The term Sturm und Drang first appeared as the title of a play by Friedrich Maximilian Klinger, written for Abel Seyler's Seylersche Schauspiel-Gesellschaft and published in 1776. The setting of the play is the unfolding American Revolution, in which the author gives violent expression to difficult emotions and extols individuality and subjectivity over the prevailing order of rationalism. Though it is argued that literature and music associated with Sturm und Drang predate this seminal work, it was from this point that German artists became distinctly self-conscious of a new aesthetic; this spontaneous movement became associated with a wide array of German authors and composers of the mid-to-late Classical period. Sturm und Drang came to be associated with literature or music aimed at shocking the audience or imbuing them with extremes of emotion; the movement soon gave way to Weimar Classicism and early Romanticism, whereupon a socio-political concern for greater human freedom from despotism was incorporated along with a religious treatment of all things natural.
There is much debate regarding whose work should or should not be included in the canon of Sturm und Drang. One point of view would limit the movement to Goethe, Johann Gottfried Herder, Jakob Michael Reinhold Lenz, their direct German associates writing works of fiction and/or philosophy between 1770 and the early 1780s; the alternative perspective is that of a literary movement inextricably linked to simultaneous developments in prose and drama, extending its direct influence throughout the German-speaking lands until the end of the 18th century. The originators of the movement came to view it as a time of premature exuberance, abandoned in favor of conflicting artistic pursuits; the literary topos of the "Kraftmensch" existed as a precursor to Sturm und Drang among dramatists beginning with F. M. Klinger, the expression of, seen in the radical degree to which individuality need appeal to no outside authority save the self nor be tempered by rationalism; these ideals are identical to those of Sturm und Drang, it can be argued that the name exists to catalog a number of parallel, co-influential movements in German literature rather than express anything different from what German dramatists were achieving in the violent plays attributed to the Kraftmensch movement.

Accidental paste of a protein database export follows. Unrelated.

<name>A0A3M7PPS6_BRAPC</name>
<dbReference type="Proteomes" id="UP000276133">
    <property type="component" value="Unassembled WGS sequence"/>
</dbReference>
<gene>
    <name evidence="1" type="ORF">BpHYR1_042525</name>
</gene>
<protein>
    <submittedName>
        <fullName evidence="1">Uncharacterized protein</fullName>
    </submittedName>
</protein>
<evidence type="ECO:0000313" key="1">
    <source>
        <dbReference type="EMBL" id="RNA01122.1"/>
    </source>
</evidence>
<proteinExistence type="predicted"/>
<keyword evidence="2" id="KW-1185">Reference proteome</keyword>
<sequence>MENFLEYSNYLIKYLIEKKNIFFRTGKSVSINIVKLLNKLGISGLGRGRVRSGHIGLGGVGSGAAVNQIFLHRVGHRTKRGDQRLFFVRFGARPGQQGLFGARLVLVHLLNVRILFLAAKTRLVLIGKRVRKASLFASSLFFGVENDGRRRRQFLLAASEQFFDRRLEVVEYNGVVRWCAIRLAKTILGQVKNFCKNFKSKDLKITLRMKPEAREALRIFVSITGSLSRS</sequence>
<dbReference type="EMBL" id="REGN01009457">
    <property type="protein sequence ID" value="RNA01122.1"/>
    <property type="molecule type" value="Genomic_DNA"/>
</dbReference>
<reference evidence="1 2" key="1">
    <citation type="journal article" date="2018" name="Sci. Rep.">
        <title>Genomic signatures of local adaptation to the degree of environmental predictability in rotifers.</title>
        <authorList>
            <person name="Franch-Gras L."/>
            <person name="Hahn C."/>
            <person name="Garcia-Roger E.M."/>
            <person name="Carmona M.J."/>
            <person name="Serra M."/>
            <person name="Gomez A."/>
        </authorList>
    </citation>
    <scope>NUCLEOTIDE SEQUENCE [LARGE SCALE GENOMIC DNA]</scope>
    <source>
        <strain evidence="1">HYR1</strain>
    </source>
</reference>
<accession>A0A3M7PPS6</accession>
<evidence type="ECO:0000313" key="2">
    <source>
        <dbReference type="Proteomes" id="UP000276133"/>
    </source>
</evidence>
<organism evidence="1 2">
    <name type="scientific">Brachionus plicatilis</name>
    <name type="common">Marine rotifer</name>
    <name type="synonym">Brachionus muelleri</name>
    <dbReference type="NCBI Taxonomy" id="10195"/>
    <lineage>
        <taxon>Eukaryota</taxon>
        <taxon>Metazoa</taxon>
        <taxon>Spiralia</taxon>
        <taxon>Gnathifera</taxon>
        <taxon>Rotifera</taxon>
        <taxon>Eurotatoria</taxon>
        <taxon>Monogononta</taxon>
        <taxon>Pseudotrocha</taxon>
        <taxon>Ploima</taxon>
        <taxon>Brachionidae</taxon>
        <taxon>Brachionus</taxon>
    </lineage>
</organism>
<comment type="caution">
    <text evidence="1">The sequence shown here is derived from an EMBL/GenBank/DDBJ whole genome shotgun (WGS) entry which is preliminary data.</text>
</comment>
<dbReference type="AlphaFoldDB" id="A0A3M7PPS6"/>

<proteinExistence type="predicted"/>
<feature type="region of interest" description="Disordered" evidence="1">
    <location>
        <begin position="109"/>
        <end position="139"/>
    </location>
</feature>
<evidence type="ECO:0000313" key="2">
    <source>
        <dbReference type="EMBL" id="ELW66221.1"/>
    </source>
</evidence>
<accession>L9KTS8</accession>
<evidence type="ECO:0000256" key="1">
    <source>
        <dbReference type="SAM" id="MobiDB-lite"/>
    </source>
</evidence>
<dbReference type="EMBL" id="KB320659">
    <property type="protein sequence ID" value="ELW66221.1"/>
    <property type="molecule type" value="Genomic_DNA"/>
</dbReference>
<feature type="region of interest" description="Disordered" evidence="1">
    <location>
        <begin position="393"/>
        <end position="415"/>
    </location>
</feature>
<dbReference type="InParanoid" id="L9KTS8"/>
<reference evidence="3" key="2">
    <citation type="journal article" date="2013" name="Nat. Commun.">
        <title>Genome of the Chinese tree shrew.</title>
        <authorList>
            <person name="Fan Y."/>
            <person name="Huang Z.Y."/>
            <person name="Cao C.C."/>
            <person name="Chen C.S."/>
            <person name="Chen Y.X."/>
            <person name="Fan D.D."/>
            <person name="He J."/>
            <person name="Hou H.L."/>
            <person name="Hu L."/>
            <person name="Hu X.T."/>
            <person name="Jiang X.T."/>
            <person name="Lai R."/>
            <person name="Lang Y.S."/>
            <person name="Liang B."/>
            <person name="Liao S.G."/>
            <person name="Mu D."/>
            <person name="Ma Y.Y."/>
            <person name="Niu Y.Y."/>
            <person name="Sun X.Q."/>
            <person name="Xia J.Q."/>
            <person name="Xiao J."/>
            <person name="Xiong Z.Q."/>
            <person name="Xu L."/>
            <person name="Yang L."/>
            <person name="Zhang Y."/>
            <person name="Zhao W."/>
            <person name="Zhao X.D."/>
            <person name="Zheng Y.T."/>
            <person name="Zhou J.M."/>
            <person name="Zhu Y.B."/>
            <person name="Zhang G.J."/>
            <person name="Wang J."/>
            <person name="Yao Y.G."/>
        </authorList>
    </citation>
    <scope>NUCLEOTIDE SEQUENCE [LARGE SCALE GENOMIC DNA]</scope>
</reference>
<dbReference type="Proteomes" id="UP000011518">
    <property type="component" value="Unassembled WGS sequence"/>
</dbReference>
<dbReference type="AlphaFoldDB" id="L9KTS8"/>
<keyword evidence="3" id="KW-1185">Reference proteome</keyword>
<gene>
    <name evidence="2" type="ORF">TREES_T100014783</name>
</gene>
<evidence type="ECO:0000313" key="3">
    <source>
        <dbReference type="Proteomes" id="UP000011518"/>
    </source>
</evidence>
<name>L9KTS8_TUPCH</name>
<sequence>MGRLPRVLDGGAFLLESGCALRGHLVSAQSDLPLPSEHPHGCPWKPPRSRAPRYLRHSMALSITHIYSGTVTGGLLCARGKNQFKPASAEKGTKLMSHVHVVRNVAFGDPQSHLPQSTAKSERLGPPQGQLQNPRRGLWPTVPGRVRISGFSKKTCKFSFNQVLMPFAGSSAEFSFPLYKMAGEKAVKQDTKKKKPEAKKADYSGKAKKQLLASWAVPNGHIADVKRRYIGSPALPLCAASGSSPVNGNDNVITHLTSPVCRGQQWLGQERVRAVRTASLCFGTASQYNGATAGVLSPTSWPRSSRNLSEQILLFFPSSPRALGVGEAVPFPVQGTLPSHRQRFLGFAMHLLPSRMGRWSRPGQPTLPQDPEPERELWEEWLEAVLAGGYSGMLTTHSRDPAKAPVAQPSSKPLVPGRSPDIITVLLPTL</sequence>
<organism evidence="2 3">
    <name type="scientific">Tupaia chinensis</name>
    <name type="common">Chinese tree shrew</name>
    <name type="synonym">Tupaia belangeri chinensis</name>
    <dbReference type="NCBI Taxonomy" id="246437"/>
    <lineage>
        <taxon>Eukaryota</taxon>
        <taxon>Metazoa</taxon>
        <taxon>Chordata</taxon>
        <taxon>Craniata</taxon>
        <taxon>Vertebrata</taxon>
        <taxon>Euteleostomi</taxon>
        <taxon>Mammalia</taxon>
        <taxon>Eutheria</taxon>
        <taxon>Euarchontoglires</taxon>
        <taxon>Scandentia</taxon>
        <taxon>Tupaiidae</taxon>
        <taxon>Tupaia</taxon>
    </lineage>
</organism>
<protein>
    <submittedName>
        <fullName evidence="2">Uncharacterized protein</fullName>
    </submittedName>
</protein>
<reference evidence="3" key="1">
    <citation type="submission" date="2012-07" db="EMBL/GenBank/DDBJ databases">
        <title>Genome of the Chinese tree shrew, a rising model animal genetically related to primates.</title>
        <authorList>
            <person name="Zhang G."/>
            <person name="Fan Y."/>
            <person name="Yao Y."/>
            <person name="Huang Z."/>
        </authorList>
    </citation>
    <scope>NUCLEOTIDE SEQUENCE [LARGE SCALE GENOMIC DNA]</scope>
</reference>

Major philosophical/theoretical influences on the literary Sturm und Drang movement were Johann Georg Hamann and Johann Gottfried Herder, both from Königsberg, both in contact with Immanuel Kant. Significant theoretical statements of Sturm und Drang aesthetics by the movement's central dramatists themselves include Lenz' Anmerkungen übers Theater and Goethe's Von deutscher Baukunst and Zum Schäkespears Tag; the most important contemporary document was the 1773 volume Von deutscher Art und Kunst. Einige fliegende Blätter, a collection of essays that included commentaries by Herder on Ossian and Shakespeare, along with contributions by Goethe, Paolo Frisi, Justus Möser; the protagonist in a typical Sturm und Drang stage work, poem, or novel is driven to action—often violent action—not by pursuit of noble means nor by true motives, but by revenge and greed. Goethe's unfinished Prometheus exemplifies this along with the common ambiguity provided by juxtaposing humanistic platitudes with outbursts of irrationality.